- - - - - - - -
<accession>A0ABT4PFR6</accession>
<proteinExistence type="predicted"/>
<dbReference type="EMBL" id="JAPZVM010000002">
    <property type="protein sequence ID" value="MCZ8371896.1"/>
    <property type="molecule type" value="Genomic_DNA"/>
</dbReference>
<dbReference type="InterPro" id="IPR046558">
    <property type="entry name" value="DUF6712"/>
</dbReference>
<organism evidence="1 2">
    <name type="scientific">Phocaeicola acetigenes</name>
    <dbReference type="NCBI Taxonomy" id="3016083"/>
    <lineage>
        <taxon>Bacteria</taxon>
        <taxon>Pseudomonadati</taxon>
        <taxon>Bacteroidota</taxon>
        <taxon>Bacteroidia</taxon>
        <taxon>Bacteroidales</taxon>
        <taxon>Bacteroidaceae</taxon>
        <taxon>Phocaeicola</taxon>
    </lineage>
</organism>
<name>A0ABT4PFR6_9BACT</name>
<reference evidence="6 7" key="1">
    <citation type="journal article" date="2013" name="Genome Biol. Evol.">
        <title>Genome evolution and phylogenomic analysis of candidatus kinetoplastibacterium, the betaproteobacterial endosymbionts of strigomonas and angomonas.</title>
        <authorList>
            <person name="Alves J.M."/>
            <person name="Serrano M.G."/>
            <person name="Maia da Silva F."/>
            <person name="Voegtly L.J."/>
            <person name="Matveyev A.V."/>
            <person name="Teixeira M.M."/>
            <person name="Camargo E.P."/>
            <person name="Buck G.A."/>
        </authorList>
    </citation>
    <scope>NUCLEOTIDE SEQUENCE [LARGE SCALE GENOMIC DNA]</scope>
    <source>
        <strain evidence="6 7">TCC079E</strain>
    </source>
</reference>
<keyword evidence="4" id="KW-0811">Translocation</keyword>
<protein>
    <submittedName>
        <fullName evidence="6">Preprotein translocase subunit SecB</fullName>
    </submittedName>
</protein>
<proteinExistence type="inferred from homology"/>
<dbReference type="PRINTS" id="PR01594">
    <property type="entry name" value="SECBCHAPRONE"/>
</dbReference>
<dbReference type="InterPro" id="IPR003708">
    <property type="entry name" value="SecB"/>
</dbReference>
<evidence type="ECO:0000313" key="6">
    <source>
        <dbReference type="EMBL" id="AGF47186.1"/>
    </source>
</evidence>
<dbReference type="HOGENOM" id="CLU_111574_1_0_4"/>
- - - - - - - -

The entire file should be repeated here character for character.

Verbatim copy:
<accession>A0ABT4PFR6</accession>
<proteinExistence type="predicted"/>
<dbReference type="EMBL" id="JAPZVM010000002">
    <property type="protein sequence ID" value="MCZ8371896.1"/>
    <property type="molecule type" value="Genomic_DNA"/>
</dbReference>
<dbReference type="InterPro" id="IPR046558">
    <property type="entry name" value="DUF6712"/>
</dbReference>
<organism evidence="1 2">
    <name type="scientific">Phocaeicola acetigenes</name>
    <dbReference type="NCBI Taxonomy" id="3016083"/>
    <lineage>
        <taxon>Bacteria</taxon>
        <taxon>Pseudomonadati</taxon>
        <taxon>Bacteroidota</taxon>
        <taxon>Bacteroidia</taxon>
        <taxon>Bacteroidales</taxon>
        <taxon>Bacteroidaceae</taxon>
        <taxon>Phocaeicola</taxon>
    </lineage>
</organism>
<name>A0ABT4PFR6_9BACT</name>
<reference evidence="6 7" key="1">
    <citation type="journal article" date="2013" name="Genome Biol. Evol.">
        <title>Genome evolution and phylogenomic analysis of candidatus kinetoplastibacterium, the betaproteobacterial endosymbionts of strigomonas and angomonas.</title>
        <authorList>
            <person name="Alves J.M."/>
            <person name="Serrano M.G."/>
            <person name="Maia da Silva F."/>
            <person name="Voegtly L.J."/>
            <person name="Matveyev A.V."/>
            <person name="Teixeira M.M."/>
            <person name="Camargo E.P."/>
            <person name="Buck G.A."/>
        </authorList>
    </citation>
    <scope>NUCLEOTIDE SEQUENCE [LARGE SCALE GENOMIC DNA]</scope>
    <source>
        <strain evidence="6 7">TCC079E</strain>
    </source>
</reference>
<keyword evidence="4" id="KW-0811">Translocation</keyword>
<protein>
    <submittedName>
        <fullName evidence="6">Preprotein translocase subunit SecB</fullName>
    </submittedName>
</protein>
<proteinExistence type="inferred from homology"/>
<dbReference type="PRINTS" id="PR01594">
    <property type="entry name" value="SECBCHAPRONE"/>
</dbReference>
<dbReference type="InterPro" id="IPR003708">
    <property type="entry name" value="SecB"/>
</dbReference>
<evidence type="ECO:0000313" key="6">
    <source>
        <dbReference type="EMBL" id="AGF47186.1"/>
    </source>
</evidence>
<dbReference type="HOGENOM" id="CLU_111574_1_0_4"/>